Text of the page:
Last week, Atlanta Mayor Kasim Reed cited the need to use hard and soft politics in governing the city. "We are making hard decisions again and again that allow us to show compassion," the Democrat told a luncheon held by the Atlanta Press Club. "Because you can't help other people if you're broke yourself."
The Republican congressional leadership might consider the use of hard and soft politics.
Currently, they are tagged as playing hard politics (making tough decisions that are not pleasant), while President Obama is practicing soft politics. He wants to overspend today, to be compassionate.
We all want to be compassionate. The question is, which path is sustainable? Reed is right; you can't help others if you are broke.
The U.S. government needs to get its fiscal house in order. This is the core of the ongoing argument between congressional Republicans and Obama and the Democratic Party.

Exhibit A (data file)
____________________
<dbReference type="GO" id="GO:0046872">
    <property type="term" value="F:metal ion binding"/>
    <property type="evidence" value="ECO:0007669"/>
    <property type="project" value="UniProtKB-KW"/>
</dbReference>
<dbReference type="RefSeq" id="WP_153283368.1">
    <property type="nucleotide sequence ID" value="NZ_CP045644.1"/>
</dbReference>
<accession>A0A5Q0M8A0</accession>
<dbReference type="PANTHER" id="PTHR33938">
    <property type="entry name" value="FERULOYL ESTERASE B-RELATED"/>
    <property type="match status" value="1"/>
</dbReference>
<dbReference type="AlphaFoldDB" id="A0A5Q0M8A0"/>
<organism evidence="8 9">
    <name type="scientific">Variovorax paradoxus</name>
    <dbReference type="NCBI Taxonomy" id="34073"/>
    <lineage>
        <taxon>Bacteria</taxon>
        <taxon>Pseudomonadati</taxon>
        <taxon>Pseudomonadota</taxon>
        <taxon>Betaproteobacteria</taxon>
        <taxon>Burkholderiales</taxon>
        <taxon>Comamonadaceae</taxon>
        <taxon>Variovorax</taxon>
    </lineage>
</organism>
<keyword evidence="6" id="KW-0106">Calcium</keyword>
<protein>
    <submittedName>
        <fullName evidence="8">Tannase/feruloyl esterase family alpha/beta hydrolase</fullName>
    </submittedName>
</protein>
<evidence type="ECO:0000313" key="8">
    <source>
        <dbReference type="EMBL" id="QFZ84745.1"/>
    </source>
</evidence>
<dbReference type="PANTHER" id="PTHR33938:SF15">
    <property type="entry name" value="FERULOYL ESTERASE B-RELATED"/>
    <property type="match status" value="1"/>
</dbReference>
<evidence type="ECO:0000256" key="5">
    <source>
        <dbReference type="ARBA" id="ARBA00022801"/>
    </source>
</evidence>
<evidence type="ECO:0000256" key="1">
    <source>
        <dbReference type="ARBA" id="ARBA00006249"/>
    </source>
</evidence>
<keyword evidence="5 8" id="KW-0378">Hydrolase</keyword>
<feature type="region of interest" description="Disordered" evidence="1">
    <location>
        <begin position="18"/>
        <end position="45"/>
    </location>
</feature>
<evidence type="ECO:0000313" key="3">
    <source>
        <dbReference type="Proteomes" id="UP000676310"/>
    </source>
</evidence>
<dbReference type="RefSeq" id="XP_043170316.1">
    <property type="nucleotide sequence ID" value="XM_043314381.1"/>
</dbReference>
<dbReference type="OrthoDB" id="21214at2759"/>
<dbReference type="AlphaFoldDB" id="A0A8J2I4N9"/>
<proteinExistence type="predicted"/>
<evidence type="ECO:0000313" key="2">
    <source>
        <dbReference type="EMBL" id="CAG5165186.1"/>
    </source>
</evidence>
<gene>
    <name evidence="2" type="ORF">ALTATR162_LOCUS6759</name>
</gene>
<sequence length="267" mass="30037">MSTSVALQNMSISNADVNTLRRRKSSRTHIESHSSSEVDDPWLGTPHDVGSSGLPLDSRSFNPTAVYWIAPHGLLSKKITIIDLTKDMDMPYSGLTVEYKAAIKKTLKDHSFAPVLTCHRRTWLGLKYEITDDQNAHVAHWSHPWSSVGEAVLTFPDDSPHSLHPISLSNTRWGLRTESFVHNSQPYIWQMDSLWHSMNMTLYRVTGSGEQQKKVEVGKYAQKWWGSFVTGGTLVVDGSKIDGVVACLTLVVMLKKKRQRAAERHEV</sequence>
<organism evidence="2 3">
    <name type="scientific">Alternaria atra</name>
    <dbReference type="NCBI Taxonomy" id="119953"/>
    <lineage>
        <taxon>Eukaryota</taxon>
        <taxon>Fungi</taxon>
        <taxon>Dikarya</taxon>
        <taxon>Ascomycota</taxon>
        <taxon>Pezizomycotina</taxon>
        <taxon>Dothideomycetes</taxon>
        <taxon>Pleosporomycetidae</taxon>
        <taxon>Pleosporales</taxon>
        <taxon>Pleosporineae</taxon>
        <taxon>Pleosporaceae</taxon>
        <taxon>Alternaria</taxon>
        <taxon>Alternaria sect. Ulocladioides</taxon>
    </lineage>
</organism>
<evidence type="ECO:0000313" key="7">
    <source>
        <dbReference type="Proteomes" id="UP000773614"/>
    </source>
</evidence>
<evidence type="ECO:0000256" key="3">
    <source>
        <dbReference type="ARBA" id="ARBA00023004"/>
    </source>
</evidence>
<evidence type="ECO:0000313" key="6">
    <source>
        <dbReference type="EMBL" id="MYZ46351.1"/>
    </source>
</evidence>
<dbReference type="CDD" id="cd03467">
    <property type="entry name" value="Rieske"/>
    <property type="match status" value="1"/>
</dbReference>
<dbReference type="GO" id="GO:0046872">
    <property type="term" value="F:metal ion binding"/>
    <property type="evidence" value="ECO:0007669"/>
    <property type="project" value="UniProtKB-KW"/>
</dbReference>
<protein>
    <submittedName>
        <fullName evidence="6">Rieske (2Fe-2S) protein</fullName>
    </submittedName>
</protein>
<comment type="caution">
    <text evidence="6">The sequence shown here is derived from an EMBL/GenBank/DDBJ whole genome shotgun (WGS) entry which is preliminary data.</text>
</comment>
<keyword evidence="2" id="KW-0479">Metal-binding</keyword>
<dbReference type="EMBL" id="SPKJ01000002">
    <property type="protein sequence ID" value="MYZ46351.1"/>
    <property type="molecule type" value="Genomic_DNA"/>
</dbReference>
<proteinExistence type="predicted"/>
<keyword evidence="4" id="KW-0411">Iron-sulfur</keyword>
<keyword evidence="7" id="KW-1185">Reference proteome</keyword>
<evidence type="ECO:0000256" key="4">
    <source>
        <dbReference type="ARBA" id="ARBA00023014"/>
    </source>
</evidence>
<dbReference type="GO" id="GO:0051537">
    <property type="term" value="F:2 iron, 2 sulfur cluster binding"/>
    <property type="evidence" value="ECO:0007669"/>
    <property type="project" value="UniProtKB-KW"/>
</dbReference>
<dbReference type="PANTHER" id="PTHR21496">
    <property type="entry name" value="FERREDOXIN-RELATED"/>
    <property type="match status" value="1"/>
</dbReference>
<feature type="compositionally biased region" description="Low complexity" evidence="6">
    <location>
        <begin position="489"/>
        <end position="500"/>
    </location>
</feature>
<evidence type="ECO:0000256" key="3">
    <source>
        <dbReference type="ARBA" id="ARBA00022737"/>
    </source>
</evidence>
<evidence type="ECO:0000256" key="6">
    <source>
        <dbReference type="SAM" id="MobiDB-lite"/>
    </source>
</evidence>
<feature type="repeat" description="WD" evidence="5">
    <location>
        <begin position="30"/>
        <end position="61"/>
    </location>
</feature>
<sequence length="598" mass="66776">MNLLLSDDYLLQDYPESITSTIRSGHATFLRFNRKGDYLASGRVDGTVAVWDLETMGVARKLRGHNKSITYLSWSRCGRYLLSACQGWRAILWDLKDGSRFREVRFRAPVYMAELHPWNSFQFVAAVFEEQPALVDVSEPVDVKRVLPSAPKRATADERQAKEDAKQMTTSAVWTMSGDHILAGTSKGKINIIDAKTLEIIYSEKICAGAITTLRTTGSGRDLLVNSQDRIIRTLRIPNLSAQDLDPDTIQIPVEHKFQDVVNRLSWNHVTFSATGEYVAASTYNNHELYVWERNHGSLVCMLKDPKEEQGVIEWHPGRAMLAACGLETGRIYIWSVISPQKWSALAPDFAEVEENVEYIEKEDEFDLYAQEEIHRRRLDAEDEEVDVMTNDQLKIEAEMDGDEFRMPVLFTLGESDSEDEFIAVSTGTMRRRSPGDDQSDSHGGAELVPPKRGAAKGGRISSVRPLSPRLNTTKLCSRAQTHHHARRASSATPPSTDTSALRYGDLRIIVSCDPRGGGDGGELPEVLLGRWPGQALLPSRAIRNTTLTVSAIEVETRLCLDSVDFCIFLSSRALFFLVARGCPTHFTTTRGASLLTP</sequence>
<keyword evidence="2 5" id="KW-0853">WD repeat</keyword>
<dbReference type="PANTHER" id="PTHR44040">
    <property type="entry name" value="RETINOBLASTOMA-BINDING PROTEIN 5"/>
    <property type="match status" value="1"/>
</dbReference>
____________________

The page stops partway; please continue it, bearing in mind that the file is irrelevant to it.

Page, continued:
Obama and the Democratic Party are winning the media war over the government budget by using rhetoric to obscure facts. They appear cheerful and compassionate, while painting the Republicans as mean-spirited grumblers. For example, last Monday, Obama told reporters at the White House, "Over the past two years, I've signed into law about $1.4 trillion in spending cuts."
This might lead one to believe that government spending has gone down. Let's look at the numbers. The year before Obama took office, the federal government spent $3 trillion. During the first year of his administration, it spent $3.5 trillion. Last year, it spent $3.6 trillion. This year, it is on pace to spend $3.8 trillion.
Obama's 2013 budget request contains $3.8 trillion in spending.
That request represents a 28 percent increase in spending from what it was in 2008.
Fact one: We are spending more than we did last year and a great deal more than we did during the year before Obama took office.
Fact two: We are spending more than we take in every year, leading to a higher and higher debt. The total federal debt when Obama took office (the total amount of cumulative deficits and surpluses) was $10.6 trillion. Divided by the U.S. population, that's $35,000 of debt for every man, woman and child. At the end of last year, our debt had increased to $14.8 trillion, equating to $52,000 per man, woman and child. Obama's proposed budget for 2013 would lead to federal debt of $55,000 for every man, woman and child in the United States.